[This post is part of a series of articles about working from home in Shotgun.]
This topic aims to tackle how you could upload and download published files so that they can be shared with your remote based team.
This post won’t include the actual code needed to upload and download them from a cloud storage provider as each provider has it’s own API’s, but it will provide a basic framework as a starting point and show you where you would implement such changes in the Toolkit code.
The idea of this example is that when a user publishes files, it will publish them, as usual, creating a
PublishedFile entity in Shotgun, but also upload the files to cloud storage provider such as Google Drive, OneDrive, or Dropbox.
Then when another user wants to use those publishes, they would use the loader app to download them.
Before we start a couple of things to note are:
- Often cloud storage providers have a folder sync feature where a folder on your local drive is continually monitored and synced to the remote storage. Whilst this can work for some people, it can also lead to corruption of data, and so I would advise against using this. Our suggested approach is more of a push pull as required method and no files would be overwritten.
- Your Shotgun site is not a good place to store large files such as Maya scene files, we don’t offer that service, you should use another provider for your remote file storage.
Please note that the code provided in this example is not tested in production and is not guaranteed to work, it is intended as an example that can be built upon.
tk-framework-remotestorageexamplerepo to your config. You could use a git descriptor and point directly at our repo, but I would suggest forking it and distributing it your self, as we are not going to maintain/support it (its an example!), and if we do update it, we won’t necessarily try to maintain backwards compatibility.
A Github release descriptor might work well for this purpose.
Add the example
tk-multi-publish2hook to your config. This hook will run at the end of your publish and will use the framework to upload the files to the remote storage. Copy the hook to your config’s hook folder and update the publish settings to use it. In my screen grab, I’ve just implemented it in Maya, but you should set it on all environments you wish to use it on.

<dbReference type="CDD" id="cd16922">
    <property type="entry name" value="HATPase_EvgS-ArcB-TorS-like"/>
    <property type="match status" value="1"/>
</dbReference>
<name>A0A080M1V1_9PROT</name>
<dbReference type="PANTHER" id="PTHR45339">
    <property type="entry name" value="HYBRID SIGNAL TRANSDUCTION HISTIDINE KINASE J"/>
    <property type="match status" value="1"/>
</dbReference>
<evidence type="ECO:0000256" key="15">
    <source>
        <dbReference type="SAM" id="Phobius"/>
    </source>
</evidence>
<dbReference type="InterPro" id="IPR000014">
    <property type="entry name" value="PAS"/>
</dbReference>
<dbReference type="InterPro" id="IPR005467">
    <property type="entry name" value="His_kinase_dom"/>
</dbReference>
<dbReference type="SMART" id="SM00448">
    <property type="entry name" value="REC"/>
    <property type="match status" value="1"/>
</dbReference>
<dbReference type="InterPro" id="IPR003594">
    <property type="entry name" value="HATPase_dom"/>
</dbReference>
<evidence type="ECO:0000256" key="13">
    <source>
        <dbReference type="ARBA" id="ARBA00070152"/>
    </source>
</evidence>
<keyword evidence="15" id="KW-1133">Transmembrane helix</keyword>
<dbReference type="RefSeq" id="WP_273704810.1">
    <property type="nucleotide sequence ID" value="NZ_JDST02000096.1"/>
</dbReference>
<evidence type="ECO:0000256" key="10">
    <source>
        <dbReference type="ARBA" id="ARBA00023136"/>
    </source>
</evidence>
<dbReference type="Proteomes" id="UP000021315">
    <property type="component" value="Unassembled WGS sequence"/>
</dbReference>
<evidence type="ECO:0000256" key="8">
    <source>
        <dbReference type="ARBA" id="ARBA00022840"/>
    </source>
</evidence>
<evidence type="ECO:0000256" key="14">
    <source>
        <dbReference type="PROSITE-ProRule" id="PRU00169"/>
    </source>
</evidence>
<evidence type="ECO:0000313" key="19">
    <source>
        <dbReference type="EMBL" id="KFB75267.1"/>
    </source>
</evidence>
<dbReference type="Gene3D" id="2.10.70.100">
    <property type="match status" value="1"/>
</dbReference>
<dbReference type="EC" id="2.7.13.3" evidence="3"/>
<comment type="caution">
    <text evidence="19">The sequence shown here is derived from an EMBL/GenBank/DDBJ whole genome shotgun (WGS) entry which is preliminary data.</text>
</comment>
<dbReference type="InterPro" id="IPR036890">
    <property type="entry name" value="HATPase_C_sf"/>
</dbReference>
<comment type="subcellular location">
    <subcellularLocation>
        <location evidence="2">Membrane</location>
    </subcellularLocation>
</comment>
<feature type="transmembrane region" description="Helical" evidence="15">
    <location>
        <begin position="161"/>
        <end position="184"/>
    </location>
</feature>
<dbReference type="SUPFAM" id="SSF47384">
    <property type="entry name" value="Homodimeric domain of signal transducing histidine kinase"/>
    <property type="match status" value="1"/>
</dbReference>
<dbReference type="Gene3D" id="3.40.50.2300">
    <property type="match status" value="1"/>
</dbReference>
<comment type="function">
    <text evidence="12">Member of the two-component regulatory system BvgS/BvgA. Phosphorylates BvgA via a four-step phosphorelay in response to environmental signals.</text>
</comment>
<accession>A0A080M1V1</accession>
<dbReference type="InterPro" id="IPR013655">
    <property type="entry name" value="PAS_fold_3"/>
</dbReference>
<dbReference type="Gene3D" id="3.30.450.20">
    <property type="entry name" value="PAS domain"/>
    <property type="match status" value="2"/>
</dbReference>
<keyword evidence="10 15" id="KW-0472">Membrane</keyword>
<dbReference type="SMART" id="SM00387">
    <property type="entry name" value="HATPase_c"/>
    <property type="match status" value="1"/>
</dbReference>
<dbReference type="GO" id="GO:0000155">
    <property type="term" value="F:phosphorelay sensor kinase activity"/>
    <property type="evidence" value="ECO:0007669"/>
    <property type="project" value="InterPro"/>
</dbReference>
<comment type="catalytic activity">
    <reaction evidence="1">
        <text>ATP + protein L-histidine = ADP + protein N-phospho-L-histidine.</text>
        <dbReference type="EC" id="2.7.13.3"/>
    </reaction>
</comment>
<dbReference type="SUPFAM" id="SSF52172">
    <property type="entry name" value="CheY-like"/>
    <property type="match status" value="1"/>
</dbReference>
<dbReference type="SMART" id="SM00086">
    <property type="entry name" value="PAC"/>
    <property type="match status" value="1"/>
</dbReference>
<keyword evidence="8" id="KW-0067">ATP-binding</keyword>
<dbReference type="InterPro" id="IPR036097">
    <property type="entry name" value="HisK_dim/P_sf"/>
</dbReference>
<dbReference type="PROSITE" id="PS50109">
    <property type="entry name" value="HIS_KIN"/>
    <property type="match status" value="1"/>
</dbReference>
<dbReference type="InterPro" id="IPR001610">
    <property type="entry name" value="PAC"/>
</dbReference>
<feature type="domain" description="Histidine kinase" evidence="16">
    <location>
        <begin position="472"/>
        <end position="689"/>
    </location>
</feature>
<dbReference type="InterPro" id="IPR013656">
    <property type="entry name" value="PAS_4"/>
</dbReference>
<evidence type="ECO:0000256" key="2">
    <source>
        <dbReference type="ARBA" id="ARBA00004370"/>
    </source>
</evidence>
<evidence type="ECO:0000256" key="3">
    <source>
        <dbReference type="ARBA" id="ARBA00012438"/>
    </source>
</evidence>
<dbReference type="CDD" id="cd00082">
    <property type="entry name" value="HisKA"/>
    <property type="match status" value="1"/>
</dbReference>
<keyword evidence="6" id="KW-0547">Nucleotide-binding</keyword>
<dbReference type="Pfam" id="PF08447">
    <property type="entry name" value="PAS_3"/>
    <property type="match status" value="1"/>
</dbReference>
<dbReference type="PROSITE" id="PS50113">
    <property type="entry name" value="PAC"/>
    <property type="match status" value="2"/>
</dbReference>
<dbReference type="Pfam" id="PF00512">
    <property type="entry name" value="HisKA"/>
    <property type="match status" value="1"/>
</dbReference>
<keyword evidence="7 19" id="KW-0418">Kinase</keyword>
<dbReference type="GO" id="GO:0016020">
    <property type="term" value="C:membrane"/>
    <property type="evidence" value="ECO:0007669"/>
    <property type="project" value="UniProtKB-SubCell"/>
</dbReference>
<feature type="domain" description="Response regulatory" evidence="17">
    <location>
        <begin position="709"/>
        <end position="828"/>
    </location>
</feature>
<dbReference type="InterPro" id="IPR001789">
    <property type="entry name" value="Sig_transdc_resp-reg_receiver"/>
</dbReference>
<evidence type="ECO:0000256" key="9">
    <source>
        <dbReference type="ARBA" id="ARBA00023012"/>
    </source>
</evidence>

Copy the example
tk-maya_loader.pyhook over to your config and set the Maya loader settings to use it. This hook will then download the files when the user chooses to reference or import a scene. The example makes use of hook inheritance to allow it to only implement the required changes and leave the rest to the base hook. Also, the logic here can, with a little bit of work, easily be applied to other software loader hooks, not just Maya.
tk-framework-remotestorageexamplehook over to your config, and configure the framework to use it. Note this example hook does not upload a file to any remote storage, but instead copies it to a folder called
$HOMEdirectory. It is here as a proof of concept and you would want to modify it to use your cloud storage provider’s API for uploading and downloading files.
Now it should be ready to use. Publishing will cause the
PublishedFiles to be copied to the mock folder in a flat structure prefixed with the
id. Loading will copy the files back to the location they were originally published to.
Let us know if you spot any issues or have any suggestions!
It should also be noted that this code doesn’t take into account dependencies.
The best thing to do would be to make sure that everything is published (and therefore uploaded) and that you are tracking the dependencies/connections between the published scene files and everything it depends on in Shotgun. You could then update the framework’s hook to check in Shotgun if the
PublishedFile has any dependencies and then also download those as well (if they didn’t exist locally).